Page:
Stories from Suburban Road

By TAG Hungerford

Alex from Northbridge says:
Most of my childhood reading was set in the uk so it was wonderful to read about places I knew.

Lighthouse Girl

By Diane Wolfer

Lee from Cocos Keeling Islands says:
The emotions of the troops leaving Australia, many of them for the last time never to return through the eyes of a young girl. An amazing story of the hardships of life and emotions at that time.

Jack's Island

By Norman Jorgensen

Lee from Cocos Keeling Islands says:
Life on Rotto before it was developed. Simple and honest.

The Smuggler's Curse

By Norman Jorgensen

Cindy from Iluka says:
Excited about our past!

The play Sarah of Enderslea Farm

By Jenny Davis

Bruce from Dalkeith says:
Helped me appreciate the difficulties settler women in particular experienced being so alone for so long.


By Norman Jorgensen

Jennifer from Churchlands says:
Set at Rottnest Island the fictional story follows true tales of adventure of Norman’s father who lived there as a boy during WW11.

Jack's Island

By Norman Jorgensen

Marie from Winthrop says:
Rottnest Island is a favourite with all West Australians and now international tourists. The book emanates from a time of uncertainty yet the carefree adventures of boys shines through. The family comes first!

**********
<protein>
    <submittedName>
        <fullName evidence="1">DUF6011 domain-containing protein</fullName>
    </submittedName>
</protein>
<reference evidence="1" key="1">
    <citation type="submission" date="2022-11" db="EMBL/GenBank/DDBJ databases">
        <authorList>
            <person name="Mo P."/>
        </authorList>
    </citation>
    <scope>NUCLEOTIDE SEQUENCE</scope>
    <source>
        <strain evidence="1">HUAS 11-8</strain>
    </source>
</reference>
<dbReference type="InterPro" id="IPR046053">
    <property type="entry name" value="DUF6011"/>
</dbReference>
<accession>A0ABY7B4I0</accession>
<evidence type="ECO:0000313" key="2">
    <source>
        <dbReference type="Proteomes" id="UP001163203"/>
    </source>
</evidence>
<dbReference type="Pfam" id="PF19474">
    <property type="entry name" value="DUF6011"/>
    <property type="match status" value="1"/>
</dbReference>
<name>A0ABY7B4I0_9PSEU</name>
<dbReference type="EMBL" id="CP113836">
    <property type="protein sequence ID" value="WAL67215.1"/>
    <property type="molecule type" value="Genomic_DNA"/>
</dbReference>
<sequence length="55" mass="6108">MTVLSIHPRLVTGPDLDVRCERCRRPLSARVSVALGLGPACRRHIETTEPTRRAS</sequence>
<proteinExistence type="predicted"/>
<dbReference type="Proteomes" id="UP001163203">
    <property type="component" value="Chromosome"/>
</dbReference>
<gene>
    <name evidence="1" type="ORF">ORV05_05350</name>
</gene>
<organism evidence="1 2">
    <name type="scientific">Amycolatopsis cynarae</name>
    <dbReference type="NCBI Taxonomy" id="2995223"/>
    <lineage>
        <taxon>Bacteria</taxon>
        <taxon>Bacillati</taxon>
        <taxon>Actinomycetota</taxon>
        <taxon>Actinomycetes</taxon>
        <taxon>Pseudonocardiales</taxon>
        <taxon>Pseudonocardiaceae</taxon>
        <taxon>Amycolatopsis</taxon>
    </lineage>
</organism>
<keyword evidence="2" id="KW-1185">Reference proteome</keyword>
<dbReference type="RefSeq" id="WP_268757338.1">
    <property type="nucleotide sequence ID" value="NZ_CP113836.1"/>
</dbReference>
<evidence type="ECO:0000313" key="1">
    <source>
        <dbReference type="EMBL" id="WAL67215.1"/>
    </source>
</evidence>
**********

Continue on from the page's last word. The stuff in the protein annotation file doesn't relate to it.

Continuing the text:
Jack's Island

By Norman Jorgensen

Denise from Woodvale says:
Based on Rottnest Island and the real life of the author's father, this novel added another perspective to the rich and diverse history of this tiny place. Despite being a children's book, any reader could be caught up in the simple yet adventurous story of boy's life during the World War II era, where even the sleepy, simple and remote town of Perth & Rottnest feel the impact of global events. A visit to Rottnest allows you to "stand in the story" - and relive a tiny slice of someone's personal history.

Jack's Island

By Norman Jorgensen

Astrid from South Fremantle says:
Rottnest Island, where the story takes place, is a special place for me. In this story we learn about an era on the island long gone and I've thought differently about Rottnest after reading this book.